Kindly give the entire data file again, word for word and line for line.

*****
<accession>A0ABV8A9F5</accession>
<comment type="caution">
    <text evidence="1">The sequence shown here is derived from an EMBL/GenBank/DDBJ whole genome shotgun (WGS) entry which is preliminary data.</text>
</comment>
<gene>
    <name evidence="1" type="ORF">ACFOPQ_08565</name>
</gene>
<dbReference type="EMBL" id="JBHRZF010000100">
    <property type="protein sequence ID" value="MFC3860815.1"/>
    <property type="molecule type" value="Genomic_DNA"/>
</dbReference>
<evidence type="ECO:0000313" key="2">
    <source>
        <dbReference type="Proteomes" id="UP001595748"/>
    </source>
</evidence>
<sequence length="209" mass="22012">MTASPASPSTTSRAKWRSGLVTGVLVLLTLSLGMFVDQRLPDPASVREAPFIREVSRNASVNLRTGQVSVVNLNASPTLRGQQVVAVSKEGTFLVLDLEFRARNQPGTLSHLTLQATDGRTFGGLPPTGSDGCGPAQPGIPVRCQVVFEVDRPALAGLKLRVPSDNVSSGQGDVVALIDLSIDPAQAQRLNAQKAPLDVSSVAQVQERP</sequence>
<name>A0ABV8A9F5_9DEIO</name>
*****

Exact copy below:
<accession>A0ABV8A9F5</accession>
<comment type="caution">
    <text evidence="1">The sequence shown here is derived from an EMBL/GenBank/DDBJ whole genome shotgun (WGS) entry which is preliminary data.</text>
</comment>
<gene>
    <name evidence="1" type="ORF">ACFOPQ_08565</name>
</gene>
<dbReference type="EMBL" id="JBHRZF010000100">
    <property type="protein sequence ID" value="MFC3860815.1"/>
    <property type="molecule type" value="Genomic_DNA"/>
</dbReference>
<evidence type="ECO:0000313" key="2">
    <source>
        <dbReference type="Proteomes" id="UP001595748"/>
    </source>
</evidence>
<sequence length="209" mass="22012">MTASPASPSTTSRAKWRSGLVTGVLVLLTLSLGMFVDQRLPDPASVREAPFIREVSRNASVNLRTGQVSVVNLNASPTLRGQQVVAVSKEGTFLVLDLEFRARNQPGTLSHLTLQATDGRTFGGLPPTGSDGCGPAQPGIPVRCQVVFEVDRPALAGLKLRVPSDNVSSGQGDVVALIDLSIDPAQAQRLNAQKAPLDVSSVAQVQERP</sequence>
<name>A0ABV8A9F5_9DEIO</name>